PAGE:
How to Identify a Eucalyptus Tree


The eucalyptus tree is an evergreen tree that is native to Australia. In the United States, eucalyptus trees are grown indoors as houseplants, or outdoors in the Pacific Coast states. Although eucalyptus oil that is extracted from the tree has medicinal applications, the plant can be toxic to ingest in large quantities. The oil also has industrial applications as a machine oil, and may be used in perfumes because of its aromatic properties. Because of its distinct physical characteristics, eucalyptus trees are quite simple to identify.

Step 1

Examine the leaves of the tree that you suspect is a eucalyptus tree. Eucalyptus leaves are long and pointed with smooth sides and a leathery texture. Under a magnifying glass, you can see glands throughout the leaves that secrete oil.

Step 2

Explore the branches of the tree. Eucalyptus leaves alternate on the branches of the trees that they grow on.

Step 3

Search for flowers growing from the branches. Eucalyptus flowers appear as closed cups before they blossom. Once the cups open, they do not have petals. Instead they have a number of fluffy hairs that are actually flower stamens.

Step 4

Look over the flower stems for signs of fruit. Eucalyptus fruit is a small, woody capsule. It grows until it splits open, disgorging seeds.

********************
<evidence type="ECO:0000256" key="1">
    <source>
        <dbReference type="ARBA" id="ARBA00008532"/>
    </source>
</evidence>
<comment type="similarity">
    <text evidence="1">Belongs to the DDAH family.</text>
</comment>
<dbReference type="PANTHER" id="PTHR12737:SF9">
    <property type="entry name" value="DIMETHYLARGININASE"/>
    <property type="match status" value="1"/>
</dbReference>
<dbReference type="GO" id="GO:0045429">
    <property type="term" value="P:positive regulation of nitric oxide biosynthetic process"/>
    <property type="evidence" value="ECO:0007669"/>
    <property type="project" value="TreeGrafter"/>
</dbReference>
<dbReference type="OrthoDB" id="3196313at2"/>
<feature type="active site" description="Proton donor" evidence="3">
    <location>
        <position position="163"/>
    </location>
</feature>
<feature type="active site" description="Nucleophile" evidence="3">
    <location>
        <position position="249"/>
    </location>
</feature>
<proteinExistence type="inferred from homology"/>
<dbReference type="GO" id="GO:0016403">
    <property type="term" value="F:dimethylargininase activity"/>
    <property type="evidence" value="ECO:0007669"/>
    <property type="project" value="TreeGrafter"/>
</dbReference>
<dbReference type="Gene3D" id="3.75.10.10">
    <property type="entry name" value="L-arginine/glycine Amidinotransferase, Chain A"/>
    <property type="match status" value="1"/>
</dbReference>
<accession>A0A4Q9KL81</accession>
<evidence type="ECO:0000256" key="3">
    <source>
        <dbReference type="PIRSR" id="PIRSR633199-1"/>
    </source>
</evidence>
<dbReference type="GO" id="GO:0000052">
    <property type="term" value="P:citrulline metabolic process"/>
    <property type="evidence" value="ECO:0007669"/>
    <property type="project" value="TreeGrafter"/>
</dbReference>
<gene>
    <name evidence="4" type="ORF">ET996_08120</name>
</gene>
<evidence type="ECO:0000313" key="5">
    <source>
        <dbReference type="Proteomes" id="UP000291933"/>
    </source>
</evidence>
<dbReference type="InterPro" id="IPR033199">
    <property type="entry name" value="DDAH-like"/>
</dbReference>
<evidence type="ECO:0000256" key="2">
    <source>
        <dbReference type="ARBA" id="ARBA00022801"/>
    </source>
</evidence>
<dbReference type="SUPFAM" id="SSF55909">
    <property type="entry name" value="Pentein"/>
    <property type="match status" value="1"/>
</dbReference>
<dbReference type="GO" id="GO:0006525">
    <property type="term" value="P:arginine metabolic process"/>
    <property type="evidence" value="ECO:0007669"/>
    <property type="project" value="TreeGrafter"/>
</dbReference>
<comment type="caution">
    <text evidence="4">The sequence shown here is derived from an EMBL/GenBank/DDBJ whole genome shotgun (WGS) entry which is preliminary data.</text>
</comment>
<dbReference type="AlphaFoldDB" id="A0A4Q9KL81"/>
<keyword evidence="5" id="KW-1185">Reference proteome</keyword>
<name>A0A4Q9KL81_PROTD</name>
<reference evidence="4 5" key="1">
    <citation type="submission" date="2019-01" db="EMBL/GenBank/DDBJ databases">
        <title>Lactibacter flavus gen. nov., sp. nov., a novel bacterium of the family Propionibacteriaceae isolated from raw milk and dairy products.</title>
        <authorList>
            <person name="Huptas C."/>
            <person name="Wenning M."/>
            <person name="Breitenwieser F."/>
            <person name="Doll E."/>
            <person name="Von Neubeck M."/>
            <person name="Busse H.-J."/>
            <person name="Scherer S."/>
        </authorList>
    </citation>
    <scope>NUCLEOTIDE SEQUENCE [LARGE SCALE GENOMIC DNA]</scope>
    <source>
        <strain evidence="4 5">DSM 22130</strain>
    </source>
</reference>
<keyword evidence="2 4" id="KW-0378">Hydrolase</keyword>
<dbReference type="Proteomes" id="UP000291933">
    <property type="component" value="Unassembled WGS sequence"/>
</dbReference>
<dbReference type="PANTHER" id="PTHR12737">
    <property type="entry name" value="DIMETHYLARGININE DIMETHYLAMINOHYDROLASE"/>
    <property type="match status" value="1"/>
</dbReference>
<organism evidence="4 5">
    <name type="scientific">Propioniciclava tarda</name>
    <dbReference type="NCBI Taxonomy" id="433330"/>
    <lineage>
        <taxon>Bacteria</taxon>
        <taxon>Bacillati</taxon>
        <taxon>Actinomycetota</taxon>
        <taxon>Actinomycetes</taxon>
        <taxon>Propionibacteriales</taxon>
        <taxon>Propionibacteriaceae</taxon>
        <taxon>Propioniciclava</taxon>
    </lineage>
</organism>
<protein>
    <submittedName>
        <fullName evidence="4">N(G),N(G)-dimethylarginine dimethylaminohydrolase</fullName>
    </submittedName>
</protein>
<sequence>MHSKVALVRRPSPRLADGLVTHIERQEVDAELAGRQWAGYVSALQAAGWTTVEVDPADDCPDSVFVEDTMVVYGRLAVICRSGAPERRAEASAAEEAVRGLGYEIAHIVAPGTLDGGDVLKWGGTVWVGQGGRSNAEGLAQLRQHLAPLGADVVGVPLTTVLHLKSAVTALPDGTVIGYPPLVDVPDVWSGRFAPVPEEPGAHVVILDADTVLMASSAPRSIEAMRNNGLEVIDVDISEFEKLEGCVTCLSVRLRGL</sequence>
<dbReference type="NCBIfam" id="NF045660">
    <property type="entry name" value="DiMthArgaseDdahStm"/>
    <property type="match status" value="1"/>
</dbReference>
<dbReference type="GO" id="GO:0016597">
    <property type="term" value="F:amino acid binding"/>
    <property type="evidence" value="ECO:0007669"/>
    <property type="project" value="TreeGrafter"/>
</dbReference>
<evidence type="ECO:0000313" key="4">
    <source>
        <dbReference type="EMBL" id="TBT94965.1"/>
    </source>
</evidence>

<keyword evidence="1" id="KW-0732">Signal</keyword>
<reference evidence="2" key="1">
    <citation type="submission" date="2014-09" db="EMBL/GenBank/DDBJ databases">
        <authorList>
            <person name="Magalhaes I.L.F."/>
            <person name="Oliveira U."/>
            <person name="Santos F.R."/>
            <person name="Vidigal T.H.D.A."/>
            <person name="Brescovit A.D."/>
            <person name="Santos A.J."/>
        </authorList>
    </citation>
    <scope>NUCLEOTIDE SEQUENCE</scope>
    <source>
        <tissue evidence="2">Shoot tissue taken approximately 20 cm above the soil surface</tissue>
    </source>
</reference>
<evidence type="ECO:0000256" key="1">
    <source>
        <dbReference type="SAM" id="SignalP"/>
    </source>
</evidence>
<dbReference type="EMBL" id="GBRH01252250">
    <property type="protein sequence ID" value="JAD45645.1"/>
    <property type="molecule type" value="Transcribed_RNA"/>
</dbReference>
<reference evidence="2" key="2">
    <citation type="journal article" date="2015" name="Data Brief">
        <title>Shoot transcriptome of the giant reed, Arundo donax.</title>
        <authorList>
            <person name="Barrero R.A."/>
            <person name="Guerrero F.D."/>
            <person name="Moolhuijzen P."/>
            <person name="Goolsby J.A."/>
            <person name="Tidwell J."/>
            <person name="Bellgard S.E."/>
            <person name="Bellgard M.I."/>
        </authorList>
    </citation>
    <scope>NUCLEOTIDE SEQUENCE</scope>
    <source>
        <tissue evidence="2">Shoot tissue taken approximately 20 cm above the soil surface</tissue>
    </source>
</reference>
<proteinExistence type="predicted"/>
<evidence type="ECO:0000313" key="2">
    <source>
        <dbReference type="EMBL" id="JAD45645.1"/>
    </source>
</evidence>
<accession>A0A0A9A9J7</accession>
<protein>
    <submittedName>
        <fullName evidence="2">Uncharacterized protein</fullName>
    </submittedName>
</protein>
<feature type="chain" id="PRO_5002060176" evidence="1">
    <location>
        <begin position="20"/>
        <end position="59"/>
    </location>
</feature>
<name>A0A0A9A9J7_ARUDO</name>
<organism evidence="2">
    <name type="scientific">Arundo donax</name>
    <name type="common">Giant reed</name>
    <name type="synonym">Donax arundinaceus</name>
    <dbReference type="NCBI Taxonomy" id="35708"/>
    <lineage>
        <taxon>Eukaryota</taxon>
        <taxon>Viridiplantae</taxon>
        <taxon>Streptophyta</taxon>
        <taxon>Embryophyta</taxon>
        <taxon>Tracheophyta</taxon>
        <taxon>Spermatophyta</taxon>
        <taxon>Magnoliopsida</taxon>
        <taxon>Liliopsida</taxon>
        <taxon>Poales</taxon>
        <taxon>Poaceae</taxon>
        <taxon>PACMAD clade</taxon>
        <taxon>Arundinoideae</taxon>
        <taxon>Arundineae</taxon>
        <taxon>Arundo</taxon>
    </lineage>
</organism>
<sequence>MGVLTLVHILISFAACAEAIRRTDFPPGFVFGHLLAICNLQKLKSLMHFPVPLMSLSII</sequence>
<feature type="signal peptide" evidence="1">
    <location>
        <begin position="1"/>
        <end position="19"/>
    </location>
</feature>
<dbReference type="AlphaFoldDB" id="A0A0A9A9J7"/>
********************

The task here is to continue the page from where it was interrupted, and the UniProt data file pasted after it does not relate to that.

Step 5

Touch the bark of a eucalyptus tree to determine its texture. Eucalyptus bark is stringy or flaky in texture. The bark may be deciduous, and may shed its outermost layer seasonally.

Things You'll Need

  • Magnifying glass


  • NC State University: Eucalyptus spp.
  • NC State University:Eucalyptus cinerea
  • Austrailian Native Plants Society (Austrialia): The eucalypts - information

Who Can Help

  • Currency Creek Arboretum Eucalypt Research
Keywords: identifying trees, shrub identification, eucalyptus trees

About this Author

Tracy S. Morris has been a freelance writer since 2000. She has published two novels and numerous online articles. Her work has appeared in national magazines and newspapers, including "Ferrets," "CatFancy," "Lexington Herald Leader" and "The Tulsa World."